Are you concerned about the symptoms of poor circulation? Do you experience cold hands and feet regularly, or do they feel sluggish and look pale? Do you get pain in your lower legs or experience swollen ankles?
Poor circulation is a common problem, and it gets even more common as you get older, but that doesn’t make it less painful.
Thankfully, there are plenty of steps that you can take to improve your circulation, which can be especially helpful at this time of year!
We wrote about the benefits of taking long relaxing baths last month. An additional benefit is that exposing your skin to the heat of a warm bath can trigger a widening of your blood vessels, which allows your blood to flow more easily.
Click here to read about the other benefits of relaxing in the bath.
Increased water consumption
You’re probably aware that about 60% of your body is made up of water, but did you know that blood is also made up of about 50% water? Therefore, dehydration can have a negative effect on your circulation, so it’s important drink plenty of fluids – 6 to 8 glasses in fact!
Drinking hot drinks can have a similar effect to taking warm baths too!
Improve your diet
You may already have a healthy diet, which is a great start to ensuring that your circulatory system stays healthy, but there are foods that can improve your blood flow.
These include: Oranges and other citrus fruits that contain plenty of vitamin C – they are natural blood thinners and can help to strengthen capillary walls and prevent plaque build-up. Dark chocolate – cocoa contains natural flavonoids which has been linked to improving blood flow. Salmon and other oily fish – they contain omega-3 which has been shown to support the cardiovascular system, which is great for your circulation!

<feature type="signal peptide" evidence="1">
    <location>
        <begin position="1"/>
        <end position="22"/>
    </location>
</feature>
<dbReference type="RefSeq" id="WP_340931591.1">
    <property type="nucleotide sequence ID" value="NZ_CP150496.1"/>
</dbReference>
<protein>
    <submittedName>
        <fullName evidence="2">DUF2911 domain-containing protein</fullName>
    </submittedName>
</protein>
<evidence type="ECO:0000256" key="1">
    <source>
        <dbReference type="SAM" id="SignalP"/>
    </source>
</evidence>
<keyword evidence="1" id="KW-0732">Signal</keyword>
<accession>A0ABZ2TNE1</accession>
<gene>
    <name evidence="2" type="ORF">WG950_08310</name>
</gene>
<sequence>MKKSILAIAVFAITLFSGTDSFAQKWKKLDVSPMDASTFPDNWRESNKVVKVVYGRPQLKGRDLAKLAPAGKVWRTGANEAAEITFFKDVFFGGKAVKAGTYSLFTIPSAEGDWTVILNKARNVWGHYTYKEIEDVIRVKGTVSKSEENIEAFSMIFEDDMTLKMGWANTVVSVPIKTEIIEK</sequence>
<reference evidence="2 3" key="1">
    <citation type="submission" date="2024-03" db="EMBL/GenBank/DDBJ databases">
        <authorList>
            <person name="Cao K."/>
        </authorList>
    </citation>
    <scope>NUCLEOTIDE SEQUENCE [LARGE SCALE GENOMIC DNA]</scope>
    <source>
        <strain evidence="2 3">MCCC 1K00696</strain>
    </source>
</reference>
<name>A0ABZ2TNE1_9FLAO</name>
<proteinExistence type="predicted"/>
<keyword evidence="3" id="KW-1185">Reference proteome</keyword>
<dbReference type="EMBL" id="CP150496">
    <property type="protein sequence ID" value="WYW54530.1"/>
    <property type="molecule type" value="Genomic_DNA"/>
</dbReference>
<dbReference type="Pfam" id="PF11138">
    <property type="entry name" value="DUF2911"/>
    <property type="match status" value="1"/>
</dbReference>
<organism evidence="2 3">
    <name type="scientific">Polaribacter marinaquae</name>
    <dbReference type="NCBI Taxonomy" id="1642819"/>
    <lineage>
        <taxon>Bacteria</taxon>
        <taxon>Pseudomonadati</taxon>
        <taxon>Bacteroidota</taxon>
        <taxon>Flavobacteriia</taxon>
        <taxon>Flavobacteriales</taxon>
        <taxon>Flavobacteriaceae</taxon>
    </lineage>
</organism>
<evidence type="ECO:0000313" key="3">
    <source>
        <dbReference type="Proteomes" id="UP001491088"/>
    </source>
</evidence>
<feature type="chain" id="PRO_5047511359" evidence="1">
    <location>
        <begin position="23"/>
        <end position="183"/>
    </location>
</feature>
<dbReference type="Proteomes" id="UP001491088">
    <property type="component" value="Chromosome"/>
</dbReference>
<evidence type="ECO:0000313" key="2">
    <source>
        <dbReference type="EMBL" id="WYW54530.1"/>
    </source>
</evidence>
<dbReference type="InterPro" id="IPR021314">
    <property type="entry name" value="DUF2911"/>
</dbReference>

None of these foods are going to eradicate the symptoms of poor circulation overnight, and we’re not suggesting that you should have each of these foods with all of your meals (as tempting as that might be with dark chocolate!), but adding some of them to your diet could have a positive effect.
Staying active and sitting properly
Sitting down for an extended period can inhibit your blood flow. Unfortunately, staying active isn’t practical or possible for everyone – although you can check out our post about easy exercising for the over 50s for some useful tips about keeping active with limited mobility!
But even if regular exercise isn’t possible for you, sitting exercises like wrist and ankle circles, or even just adjusting your position regularly can help your circulation. Ensuring that you sit with your legs slightly apart as opposed to crossed can also have a positive effect.
Sitting with your feet elevated can make it easier for your heart to pump blood around your body, although you should avoid propping your feet up on a hard surface, because that could make your poor circulation worse.
We recommend a riser recliner chair. Click here to find out about the range that we can supply, and how to choose a chair that’s best suited to your situation.
Although taking the above steps can help to relieve your symptoms, poor circulation shouldn’t just be considered a minor inconvenience – if it’s left untreated, it can lead to more serious medical conditions, and if you have serious concerns you should consult a doctor.